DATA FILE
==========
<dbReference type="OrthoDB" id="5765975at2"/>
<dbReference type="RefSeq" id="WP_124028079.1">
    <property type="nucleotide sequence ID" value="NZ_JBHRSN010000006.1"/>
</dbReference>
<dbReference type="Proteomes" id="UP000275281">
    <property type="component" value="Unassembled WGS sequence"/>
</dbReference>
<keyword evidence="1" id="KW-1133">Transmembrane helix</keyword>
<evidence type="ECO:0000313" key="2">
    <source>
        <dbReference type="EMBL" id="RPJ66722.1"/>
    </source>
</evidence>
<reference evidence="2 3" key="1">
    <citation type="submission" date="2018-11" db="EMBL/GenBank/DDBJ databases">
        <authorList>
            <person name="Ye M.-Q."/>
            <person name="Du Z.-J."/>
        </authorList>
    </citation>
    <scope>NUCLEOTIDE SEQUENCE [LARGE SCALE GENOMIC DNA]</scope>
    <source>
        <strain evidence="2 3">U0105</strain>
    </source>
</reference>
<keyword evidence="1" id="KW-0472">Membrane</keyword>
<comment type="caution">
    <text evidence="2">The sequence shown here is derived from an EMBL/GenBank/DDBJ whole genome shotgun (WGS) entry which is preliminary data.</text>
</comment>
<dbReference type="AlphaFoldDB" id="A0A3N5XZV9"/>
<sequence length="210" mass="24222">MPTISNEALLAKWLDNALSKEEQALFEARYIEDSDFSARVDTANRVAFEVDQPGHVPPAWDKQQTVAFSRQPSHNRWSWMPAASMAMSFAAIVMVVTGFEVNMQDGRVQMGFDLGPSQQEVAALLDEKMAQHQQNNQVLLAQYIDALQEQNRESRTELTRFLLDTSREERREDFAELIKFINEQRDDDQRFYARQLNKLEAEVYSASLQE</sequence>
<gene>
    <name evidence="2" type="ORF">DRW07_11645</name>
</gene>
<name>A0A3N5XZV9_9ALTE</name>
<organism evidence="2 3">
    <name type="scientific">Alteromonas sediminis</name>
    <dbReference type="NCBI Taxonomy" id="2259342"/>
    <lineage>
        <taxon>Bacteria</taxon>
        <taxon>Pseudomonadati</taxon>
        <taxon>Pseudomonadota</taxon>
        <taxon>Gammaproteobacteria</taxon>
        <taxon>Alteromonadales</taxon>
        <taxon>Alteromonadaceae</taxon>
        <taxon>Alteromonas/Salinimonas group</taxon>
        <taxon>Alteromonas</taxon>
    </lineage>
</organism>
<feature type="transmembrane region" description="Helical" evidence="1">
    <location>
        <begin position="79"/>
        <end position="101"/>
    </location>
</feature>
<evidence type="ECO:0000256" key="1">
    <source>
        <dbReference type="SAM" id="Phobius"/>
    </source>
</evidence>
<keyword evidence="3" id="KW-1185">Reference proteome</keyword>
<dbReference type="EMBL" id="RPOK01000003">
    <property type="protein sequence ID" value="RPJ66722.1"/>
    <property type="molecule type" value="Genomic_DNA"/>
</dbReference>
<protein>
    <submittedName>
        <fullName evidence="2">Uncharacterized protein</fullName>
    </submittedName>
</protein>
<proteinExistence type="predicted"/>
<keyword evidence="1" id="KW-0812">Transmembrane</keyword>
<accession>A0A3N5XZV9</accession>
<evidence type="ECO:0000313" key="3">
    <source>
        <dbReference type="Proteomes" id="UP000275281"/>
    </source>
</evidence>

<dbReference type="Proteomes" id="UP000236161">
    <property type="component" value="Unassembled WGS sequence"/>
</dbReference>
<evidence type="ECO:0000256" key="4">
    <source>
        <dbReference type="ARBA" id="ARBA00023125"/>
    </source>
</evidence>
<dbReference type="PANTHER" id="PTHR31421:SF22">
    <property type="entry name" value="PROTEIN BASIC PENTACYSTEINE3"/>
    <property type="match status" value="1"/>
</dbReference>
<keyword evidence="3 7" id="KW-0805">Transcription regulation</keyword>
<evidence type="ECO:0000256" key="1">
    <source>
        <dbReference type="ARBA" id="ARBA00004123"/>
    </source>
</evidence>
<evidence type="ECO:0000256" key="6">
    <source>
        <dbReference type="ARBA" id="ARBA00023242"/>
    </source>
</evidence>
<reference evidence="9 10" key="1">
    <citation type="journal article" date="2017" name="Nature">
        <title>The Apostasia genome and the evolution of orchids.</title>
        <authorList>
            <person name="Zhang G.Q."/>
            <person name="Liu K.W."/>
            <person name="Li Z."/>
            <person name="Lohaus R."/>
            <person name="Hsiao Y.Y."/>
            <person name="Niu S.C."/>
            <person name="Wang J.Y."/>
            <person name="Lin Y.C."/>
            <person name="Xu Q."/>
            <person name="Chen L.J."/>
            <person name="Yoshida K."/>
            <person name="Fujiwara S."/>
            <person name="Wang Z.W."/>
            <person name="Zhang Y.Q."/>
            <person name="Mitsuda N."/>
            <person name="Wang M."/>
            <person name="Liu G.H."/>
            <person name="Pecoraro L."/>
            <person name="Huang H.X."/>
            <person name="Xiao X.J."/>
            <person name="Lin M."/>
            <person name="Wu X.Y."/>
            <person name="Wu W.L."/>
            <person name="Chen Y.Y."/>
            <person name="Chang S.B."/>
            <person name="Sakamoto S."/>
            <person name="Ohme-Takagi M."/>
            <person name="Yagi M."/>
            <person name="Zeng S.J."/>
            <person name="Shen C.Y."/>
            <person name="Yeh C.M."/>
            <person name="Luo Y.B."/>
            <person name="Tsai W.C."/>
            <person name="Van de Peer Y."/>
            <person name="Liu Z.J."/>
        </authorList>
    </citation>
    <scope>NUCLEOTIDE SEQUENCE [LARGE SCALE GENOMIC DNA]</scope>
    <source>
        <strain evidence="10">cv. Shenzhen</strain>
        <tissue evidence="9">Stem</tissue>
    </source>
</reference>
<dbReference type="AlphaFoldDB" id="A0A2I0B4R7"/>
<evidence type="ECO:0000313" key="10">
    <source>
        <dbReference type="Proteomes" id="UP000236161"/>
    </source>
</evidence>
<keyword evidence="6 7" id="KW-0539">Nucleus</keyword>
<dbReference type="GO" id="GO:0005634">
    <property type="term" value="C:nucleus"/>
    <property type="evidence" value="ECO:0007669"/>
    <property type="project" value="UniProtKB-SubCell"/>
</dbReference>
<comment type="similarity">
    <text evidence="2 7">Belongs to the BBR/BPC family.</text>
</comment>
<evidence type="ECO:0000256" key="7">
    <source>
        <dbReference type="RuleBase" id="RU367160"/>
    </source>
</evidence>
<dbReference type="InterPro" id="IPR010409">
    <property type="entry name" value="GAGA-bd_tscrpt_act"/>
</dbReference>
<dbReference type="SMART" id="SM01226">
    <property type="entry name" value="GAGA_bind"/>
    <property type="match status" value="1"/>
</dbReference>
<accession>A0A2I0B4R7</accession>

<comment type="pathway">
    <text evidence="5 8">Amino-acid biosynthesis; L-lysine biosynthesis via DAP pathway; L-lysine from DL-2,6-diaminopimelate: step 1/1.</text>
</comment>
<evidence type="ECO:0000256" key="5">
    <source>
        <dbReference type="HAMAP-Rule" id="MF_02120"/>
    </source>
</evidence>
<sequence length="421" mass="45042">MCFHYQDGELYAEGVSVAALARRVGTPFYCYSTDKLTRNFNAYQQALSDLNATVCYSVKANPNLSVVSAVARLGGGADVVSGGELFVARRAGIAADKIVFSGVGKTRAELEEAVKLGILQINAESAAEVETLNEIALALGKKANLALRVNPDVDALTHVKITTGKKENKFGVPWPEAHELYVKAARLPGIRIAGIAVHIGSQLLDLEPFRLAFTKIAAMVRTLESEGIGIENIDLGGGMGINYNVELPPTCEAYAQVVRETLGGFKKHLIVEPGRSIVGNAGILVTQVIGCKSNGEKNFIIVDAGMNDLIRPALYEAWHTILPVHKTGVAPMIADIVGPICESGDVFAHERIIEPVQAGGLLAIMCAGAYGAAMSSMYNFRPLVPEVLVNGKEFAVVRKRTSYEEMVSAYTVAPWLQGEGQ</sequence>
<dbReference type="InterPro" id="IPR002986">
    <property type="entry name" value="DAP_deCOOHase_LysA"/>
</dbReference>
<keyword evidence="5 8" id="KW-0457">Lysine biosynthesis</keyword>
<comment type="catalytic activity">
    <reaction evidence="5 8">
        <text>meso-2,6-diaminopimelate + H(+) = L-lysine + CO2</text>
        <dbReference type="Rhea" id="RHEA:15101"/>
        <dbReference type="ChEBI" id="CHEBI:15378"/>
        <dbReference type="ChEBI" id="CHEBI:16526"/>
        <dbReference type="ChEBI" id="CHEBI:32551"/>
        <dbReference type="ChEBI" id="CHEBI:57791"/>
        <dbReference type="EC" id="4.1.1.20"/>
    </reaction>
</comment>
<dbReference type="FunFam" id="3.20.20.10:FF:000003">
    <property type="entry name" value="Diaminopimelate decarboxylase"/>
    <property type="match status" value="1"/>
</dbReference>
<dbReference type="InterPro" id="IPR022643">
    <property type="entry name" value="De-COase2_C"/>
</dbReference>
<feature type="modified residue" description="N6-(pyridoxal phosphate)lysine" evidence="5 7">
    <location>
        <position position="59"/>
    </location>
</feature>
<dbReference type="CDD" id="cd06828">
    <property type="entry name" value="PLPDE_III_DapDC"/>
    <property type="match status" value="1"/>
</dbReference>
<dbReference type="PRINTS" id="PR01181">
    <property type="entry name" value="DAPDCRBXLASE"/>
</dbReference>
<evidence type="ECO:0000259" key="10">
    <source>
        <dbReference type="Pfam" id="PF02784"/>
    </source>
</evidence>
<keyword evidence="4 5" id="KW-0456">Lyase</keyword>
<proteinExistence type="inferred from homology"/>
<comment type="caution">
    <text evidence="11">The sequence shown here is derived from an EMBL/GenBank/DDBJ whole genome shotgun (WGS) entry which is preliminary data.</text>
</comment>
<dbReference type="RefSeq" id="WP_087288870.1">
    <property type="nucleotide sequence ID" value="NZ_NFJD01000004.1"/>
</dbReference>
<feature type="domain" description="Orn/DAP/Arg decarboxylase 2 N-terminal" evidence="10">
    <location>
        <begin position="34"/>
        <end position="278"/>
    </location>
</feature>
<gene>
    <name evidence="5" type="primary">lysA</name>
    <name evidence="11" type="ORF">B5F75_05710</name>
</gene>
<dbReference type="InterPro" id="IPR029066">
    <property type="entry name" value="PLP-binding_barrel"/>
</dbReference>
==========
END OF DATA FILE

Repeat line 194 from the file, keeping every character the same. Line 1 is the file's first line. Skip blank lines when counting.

        <dbReference type="ChEBI" id="CHEBI:15378"/>